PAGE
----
THE DEALER’S ONLY ADVANTAGE
Before we examine the correct strategies of play, it would be instructive to look at a losing strategy. In this strategy, the player will mimic the dealer; he’ll draw on all totals 16 or less, and stand on all totals 17-21. * The player doing this figures that since this strategy wins for the dealer, it must be effective for the player as well. After all, the dealer and the player will get the same number of good hands and the same number of poor hands. And if we draw just as the dealer draws, we must come out even, mustn’t we? No. As a matter of fact, the player will be playing at about a 5½% disadvantage to the house. The “Mimic the Dealer” strategy overlooks one important thing: The player must act upon his hand first.
OVERCOMING THE DISADVANTAGE OF ACTING FIRST
In the “Mimic the Dealer” strategy we played our hands as if our goal was to get as close to 21 as reasonably possible by using 17 as a cutoff point for drawing. But this losing strategy misstates the goal of the player. In blackjack, the object is to beat the dealer. Our chances of winning are not determined by how close our total approaches 21 as the other strategy assumed, but on how good our total is compared to the dealer’s total.
We can overcome the disadvantage of having to act first by making judicious use of the options available to us as a player. Not only should we double down, split pairs, hit, stand and surrender (if allowed), but we can use our knowledge of the dealer’s exposed upcard to fully capitalize on these options. Needless to say, adjusting our strategy according to this knowledge of the dealer’s upcard will vastly improve on the “Get as Close to 21—Mimic the Dealer” strategy, and completely eliminate the house edge.
TO BEAT THE DEALER
There are two factors that affect our chances of winning; the strength of our total and the strength of the dealer’s total. To beat the dealer, we must know how strong our total is compared to the dealer’s total so that we know if drawing additional cards or exercising a player option is a viable consideration. In addition, we must be aware of the factors that influence the final outcome of these totals so that we can determine the optimal strategy.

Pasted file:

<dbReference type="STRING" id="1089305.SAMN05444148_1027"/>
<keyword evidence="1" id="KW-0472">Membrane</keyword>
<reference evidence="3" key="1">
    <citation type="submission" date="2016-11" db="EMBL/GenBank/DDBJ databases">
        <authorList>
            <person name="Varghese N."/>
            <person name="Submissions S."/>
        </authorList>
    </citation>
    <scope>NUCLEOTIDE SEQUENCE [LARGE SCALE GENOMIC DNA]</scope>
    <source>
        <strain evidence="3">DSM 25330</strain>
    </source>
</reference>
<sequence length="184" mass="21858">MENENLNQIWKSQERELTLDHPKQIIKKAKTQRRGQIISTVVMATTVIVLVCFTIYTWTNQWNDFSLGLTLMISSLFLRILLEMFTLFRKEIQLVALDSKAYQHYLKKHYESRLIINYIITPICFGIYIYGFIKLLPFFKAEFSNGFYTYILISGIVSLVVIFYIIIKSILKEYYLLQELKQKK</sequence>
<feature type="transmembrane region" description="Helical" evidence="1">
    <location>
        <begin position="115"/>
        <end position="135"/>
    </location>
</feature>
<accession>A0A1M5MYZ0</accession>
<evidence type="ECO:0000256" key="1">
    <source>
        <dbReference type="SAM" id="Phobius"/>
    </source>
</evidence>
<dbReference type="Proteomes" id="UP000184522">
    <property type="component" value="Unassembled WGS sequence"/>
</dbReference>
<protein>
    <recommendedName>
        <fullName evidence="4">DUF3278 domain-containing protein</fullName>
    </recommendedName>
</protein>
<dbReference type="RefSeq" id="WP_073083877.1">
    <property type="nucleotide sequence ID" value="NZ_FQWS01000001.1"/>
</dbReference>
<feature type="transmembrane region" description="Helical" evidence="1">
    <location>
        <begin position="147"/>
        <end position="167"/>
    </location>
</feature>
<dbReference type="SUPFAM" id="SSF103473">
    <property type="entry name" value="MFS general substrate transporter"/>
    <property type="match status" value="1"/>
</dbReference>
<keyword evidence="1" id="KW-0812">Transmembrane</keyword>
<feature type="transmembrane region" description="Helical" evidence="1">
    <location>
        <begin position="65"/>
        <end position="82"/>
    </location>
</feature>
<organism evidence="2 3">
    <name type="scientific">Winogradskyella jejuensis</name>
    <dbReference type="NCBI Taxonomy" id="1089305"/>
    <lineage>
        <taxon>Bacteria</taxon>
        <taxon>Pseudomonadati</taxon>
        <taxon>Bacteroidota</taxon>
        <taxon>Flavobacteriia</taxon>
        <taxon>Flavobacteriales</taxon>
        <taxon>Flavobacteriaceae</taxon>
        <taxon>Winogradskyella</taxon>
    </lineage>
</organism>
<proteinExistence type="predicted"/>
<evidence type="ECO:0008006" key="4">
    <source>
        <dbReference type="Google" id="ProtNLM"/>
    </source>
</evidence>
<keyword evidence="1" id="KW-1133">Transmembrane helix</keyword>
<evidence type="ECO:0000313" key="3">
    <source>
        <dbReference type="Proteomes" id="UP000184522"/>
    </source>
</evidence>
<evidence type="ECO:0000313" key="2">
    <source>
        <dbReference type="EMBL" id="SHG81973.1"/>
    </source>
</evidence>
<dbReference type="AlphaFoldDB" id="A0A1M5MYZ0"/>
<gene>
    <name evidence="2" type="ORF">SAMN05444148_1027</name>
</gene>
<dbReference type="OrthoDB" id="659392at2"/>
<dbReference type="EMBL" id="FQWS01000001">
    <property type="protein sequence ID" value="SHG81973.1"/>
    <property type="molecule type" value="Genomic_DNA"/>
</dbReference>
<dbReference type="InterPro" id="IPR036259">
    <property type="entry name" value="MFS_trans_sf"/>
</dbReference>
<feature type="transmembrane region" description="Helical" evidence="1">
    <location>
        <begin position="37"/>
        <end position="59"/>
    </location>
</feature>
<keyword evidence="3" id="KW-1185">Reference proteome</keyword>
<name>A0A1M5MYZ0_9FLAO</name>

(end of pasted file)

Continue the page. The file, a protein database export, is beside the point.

- Do we have the expectancy of winning by standing?
- If so, can we increase this expectancy by drawing additional cards or by exercising a doubling or splitting option when applicable?
- If we do not have the expectancy of winning by standing, will the drawing of additional cards or the employment of the doubling or splitting option increase our chance of winning?
Since our object is to beat the dealer, to answer the question, “How strong is our total?” we need to ask ourselves if the dealer’s expectancy, judged by the information we get from his exposed card, is greater than our total.
UNDERSTANDING THE DEALER’S UPCARD
Being able to see the dealer’s upcard is of great value to us for there are two factors—the rules governing the dealer’s play of his hand, and the number of tens in a deck of cards (ten factor)—that tell us a great deal about the potential strength of the dealer’s hands, and the frequency with which those hands will bust.
THE DEALER’S RULES AND THE TEN FACTOR
Our strategy is based on the fact that the dealer must play by prescribed guidelines from which he cannot deviate. He must draw to all totals 16 or below, and stand on all totals 17-21 (except in casinos that require the dealer to draw to soft 17). All hard totals that exceed hard 21 are automatic dealer losses. The combination of the ten factor with the dealer’s rigid drawing and standing rules creates a natural separation of the dealer’s upcard into two distinct groupings: 2s through 6s, the dealer stiff cards, and 7s through aces, the dealer pat cards. We’ll base our strategies accordingly
UNDERSTANDING THE PLAYER’S HAND-HARD TOTALS
The player’s totals can be divided into three distinct groupings: 11 or less, 17-21 and 12-16. We will look at each in turn to see how they affect our strategy, but first, let’s examine the player’s pat hand totals to get a better feel for the reasoning behind the strategy plays we’ll make.
With these hands the bulk of our decision making will be exercised, for on these hard totals there are no automatic decisions as on the other player totals. Our hand is not an obvious draw (such as the 11 or less grouping) for the risk of drawing a 10 or other high card and busting is substantial. Our hand is not an obvious stand decision either (such as the 17-21 grouping), for the only times we will win with these weak totals of 12-16 are the times that the dealer busts. We discuss this grouping in the following chapter, the Optimal Basic Strategies, where we show you the correct way to play every hand dealt in blackjack, and later, in The Winning Edge chapter, show you how to use this information to be a winner at blackjack.
For the Cardoza Non-Counter winning strategies to be effective (or any other strategy for that matter) and for you to be a winner at blackjack, you must first know the correct way to play all your hands, so read the following chapters carefully. Let’s get to it!